Advancing the tools of the aeroecology trade

Most bird migration begins in the evening around twilight, continues throughout the night, and ends at daybreak.  Radars, thermal imaging cameras and automated radio tracking are able to detect movement patterns and other behaviors at night and at distances far beyond the limits of human vision.

Radar Equipment Used for Tracking Birds

Researchers set up radar equipment at dusk near Horicon National Wildlife Refuge in east-central Wisconsin.

These tools are part of a fast-moving industry with new advances leading to fresh research capabilities that USGS scientists are exploring. Use of these tools allows USGS scientists continuous, reliable, objective data collection and frees them to focus their time on data analysis and interpretation.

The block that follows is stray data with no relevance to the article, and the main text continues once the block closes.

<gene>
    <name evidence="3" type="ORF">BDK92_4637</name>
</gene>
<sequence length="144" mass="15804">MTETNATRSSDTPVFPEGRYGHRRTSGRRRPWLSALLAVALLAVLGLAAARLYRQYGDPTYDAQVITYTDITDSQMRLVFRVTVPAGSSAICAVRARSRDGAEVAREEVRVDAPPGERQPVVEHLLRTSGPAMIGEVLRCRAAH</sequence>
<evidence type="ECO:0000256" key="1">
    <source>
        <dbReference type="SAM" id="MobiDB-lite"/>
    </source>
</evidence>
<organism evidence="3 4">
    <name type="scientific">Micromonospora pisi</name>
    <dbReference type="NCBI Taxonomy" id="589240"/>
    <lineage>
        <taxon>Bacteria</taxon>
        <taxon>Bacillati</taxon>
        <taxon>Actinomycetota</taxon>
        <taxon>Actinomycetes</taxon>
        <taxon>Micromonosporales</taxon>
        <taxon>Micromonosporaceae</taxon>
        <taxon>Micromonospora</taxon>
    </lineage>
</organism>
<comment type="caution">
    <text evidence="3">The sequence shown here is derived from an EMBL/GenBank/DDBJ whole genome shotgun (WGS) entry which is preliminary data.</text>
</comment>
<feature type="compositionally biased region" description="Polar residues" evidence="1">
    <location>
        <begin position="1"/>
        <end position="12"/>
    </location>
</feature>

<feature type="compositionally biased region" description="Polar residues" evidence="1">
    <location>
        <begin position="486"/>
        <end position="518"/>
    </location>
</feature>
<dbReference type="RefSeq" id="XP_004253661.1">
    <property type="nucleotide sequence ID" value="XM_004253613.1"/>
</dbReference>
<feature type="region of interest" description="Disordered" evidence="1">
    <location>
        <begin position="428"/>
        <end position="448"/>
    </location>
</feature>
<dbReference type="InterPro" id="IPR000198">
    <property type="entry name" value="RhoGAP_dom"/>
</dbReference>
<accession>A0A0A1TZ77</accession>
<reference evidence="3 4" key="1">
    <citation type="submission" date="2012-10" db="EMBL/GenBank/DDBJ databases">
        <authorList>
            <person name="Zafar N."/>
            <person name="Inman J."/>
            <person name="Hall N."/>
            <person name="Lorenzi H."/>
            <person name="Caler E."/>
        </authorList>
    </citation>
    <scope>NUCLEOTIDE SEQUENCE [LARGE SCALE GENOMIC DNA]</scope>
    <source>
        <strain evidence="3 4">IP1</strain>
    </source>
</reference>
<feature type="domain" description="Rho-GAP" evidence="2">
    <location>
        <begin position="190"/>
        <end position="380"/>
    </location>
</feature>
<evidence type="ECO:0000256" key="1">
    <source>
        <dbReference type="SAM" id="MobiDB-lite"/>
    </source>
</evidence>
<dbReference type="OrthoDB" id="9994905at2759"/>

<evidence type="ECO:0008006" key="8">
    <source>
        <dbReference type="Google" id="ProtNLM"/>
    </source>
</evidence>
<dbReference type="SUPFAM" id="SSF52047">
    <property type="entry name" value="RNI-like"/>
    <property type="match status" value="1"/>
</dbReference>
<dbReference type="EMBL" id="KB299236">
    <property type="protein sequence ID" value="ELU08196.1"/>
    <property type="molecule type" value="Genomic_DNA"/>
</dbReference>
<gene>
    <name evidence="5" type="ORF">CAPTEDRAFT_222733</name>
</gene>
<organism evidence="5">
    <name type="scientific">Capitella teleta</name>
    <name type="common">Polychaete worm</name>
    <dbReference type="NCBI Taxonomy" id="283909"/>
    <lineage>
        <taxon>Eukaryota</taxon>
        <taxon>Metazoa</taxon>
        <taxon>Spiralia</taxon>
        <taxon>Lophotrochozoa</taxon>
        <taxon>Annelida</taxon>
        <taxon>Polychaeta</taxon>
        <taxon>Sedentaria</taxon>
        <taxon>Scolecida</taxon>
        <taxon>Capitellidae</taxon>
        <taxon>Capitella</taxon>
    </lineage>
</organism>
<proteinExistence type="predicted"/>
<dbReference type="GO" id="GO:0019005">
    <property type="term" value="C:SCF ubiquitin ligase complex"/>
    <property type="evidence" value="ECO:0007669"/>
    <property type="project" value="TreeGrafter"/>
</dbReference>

For example, data from the U.S. network of weather radars automatically gathers and archives data used by biologists to remotely study the behavioral patterns of hundreds of millions of birds, bats and insects at minimal cost. The time is already here when a biologist in Delaware can study the habitat use patterns of waterfowl in Texas without ever leaving their desk!

Start with science

By taking creative scientific advantage of historical and contemporary technology, USGS has opened the door to tools and techniques that are enhancing our understanding of migratory bird behavior and subsequently, supporting their conservation on a changing landscape.

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Page Last Modified: November 7, 2013